I wanted to highlight some interesting information from Lance, which was embedded way down in a different thread here. I’d like to start by reiterating one of my favorite Andrew Greeley quotes
in which Bishop Blackie Ryan says about individualism:
“Actually, individualism doesn’t exist”..””the word is a label, an artifact under which one may subsume a number of often contrasting and sometimes contradictory developments and ideas. Such constructs ought not be reified as if there is some overpowering reality in the outside world that corresponds to them.” From The Bishop and the Beggar Girl of St. Garmain. Today we might also ask of popular abstractions “who or what communities initiated these abstraction?” “why” and what other people or communities might win or lose from such framing?”
We old people remember forest management before the idea of sustainability took hold, and then the idea of ecosystem management,then ecosystem health, restoration, and ecosystem integrity. Basically, you could have the same thinning project and discuss whether it was sustainable, whether it fits in to ecosystem management, whether it contributes to ecosystem health, or ecosystem integrity, or restoration. But if you were watching, often the same folks were on the same side of arguing that the project is, or is not, sustainable, etc. all the way to integrity. I call this the “abstraction of the decade.” It’s great for producing new conferences and scientific papers with basically the same on-the ground information with a few new ideas thrown in. basically the same old disagreements (bad vs. good) under the mantle of a new abstraction. Again, as an old person, I’m not sure we’re moving the ball forward, however we might mutually envision what that would look like, by changing labels. Nevertheless it appears that a new abstraction has entered our abstraction corral.. the “intact” ecosystem.
Given that, let’s go on to what Lance observed in his comment here:
When the Greater Yellowstone Coalition talks about ecosystem integrity they state as their vision, “Our vision is a healthy and intact Greater Yellowstone Ecosystem where critical lands and waters are adequately protected, wildlife is managed in a thoughtful, sustainable manner and a strong, diverse base of support is working to conserve this special place as part of a larger, connected Northern Rocky Mountain Region.”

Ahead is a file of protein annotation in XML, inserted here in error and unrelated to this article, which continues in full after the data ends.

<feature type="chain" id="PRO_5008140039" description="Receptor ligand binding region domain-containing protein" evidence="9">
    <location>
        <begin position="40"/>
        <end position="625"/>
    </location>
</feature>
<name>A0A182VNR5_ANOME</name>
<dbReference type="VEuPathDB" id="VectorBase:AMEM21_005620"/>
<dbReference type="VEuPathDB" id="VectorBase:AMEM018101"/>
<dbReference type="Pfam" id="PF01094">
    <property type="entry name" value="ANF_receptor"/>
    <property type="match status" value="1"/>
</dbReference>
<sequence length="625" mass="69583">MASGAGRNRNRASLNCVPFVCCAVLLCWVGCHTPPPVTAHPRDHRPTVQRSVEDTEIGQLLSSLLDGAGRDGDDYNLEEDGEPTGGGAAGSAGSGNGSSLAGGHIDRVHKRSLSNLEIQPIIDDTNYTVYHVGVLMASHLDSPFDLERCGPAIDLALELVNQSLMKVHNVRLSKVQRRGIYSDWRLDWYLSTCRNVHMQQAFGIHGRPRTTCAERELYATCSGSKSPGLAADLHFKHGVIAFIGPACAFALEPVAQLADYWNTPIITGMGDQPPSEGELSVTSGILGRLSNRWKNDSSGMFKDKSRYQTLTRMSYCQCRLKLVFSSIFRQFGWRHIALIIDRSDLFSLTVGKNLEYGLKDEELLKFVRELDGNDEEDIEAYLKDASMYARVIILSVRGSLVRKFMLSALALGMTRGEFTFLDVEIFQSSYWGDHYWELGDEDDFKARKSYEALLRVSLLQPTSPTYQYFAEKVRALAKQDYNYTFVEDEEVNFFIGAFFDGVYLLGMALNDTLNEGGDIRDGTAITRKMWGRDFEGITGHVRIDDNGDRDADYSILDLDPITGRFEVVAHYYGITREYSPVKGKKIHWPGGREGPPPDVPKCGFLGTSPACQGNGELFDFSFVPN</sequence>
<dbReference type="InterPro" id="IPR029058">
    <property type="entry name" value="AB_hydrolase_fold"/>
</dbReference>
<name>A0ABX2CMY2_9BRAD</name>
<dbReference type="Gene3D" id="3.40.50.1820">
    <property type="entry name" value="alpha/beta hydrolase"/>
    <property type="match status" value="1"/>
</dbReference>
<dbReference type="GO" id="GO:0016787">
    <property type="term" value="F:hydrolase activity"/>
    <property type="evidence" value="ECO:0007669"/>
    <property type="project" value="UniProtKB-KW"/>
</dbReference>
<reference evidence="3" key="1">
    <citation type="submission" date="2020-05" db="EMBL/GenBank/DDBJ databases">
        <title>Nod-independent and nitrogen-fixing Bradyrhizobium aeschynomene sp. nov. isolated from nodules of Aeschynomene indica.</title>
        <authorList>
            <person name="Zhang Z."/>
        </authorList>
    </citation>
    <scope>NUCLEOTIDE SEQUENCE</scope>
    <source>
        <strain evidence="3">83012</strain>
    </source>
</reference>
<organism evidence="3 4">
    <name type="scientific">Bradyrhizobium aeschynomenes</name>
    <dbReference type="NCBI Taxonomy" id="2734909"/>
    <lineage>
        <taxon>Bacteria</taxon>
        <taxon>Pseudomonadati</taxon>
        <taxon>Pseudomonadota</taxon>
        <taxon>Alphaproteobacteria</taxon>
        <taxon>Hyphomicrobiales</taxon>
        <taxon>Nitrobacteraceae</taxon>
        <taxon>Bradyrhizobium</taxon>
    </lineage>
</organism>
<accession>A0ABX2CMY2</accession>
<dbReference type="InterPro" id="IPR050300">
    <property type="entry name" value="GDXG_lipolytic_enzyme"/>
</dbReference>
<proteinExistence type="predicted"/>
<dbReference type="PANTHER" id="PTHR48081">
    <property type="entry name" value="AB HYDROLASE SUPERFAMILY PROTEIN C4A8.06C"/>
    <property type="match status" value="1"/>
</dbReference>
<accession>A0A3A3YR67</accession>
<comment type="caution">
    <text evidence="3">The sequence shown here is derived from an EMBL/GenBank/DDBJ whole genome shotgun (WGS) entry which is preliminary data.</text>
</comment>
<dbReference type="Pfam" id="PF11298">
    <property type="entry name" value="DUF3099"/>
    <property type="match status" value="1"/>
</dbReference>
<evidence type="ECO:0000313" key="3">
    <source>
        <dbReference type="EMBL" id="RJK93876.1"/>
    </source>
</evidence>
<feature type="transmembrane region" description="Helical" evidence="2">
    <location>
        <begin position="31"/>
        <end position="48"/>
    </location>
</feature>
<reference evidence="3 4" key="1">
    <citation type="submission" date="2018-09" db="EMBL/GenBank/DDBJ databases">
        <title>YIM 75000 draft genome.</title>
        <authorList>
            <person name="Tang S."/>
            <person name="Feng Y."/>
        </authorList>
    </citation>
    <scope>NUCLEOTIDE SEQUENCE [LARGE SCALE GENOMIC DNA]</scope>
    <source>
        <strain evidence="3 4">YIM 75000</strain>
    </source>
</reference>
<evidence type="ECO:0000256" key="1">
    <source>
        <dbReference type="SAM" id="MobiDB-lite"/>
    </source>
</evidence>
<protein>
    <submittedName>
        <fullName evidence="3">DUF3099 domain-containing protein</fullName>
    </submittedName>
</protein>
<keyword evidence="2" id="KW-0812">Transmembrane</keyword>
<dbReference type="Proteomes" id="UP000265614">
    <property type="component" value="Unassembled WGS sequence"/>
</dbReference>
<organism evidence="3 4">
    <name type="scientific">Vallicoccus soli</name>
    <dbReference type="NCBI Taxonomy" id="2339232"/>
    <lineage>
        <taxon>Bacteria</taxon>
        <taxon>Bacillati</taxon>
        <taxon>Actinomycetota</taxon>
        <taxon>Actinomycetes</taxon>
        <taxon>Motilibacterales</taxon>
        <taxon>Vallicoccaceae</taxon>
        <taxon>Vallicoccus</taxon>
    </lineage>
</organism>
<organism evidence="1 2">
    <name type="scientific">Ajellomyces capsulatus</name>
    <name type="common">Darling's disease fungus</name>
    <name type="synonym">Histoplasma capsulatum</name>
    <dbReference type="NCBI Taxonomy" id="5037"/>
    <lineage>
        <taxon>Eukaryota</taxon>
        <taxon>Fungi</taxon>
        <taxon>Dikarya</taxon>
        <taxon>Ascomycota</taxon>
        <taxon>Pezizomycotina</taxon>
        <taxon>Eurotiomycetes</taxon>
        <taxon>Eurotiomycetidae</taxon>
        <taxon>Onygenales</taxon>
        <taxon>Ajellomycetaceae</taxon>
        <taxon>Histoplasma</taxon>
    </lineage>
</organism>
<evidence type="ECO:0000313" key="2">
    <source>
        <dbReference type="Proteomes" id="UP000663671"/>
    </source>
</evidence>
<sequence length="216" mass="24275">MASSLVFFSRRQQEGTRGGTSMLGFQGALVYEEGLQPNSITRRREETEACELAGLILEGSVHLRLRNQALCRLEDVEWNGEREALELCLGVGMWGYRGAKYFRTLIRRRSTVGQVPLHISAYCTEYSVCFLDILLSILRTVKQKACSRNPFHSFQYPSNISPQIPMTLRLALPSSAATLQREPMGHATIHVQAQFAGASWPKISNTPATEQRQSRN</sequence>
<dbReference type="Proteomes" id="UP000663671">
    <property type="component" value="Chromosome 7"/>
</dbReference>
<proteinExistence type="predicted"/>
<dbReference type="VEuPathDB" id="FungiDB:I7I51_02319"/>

When the Trust for Public Land talks about an intact ecosystem they highlight the area having all the species that were present during the Lewis and Clark expedition.
In my quick review a few key themes came out: viable populations of historic flora and fauna, clean water, and connectivity to other regions. Less explicit were a relative lack of a human presence and natural process progressing unimpeded by human intervention (dare we say untrammeled.) I don’t have an issue with a definition based on these key points. I would disagree with a definition based on , “ those hunks of landscape we all know of that deserve more protection than they’re getting…” since it is presumptuous of me assume that my preferences are universal. We are lucky in Montana to have ecosystems so intact. Much like the Eastern Wilderness Act allowed more trammeled land to become wilderness along the east coast than we we consider pristine in the west, a certain amount of flexibility would need to be applied to implement in other states.
Now the Bitterroot Front abuts the Selway-Bitterroot and is part of the Central Idaho ecosystem and at this time is one large furry omnivore away from having it’s full complement of animals. So one issue of the Bitterroot Front Proposal impact the future introduction of grizzlies naturally, as one did this summer, or by introduction. A related question would be impacts on connectivity to the Glacier region and the Yellowstone region. As an aside it is interesting the the core of both of these ecosystems are trammeled National Parks, indicating that wilderness designation is not an absolute requirement for a healthy ecosystem.
I am still puzzled by how you can have a heavily trammeled Park in the middle of an “intact” ecosystem. Is it really as simple as “grizzly bears and wolves are there?”. Or does it mean “impacted by recreation and tourism only”?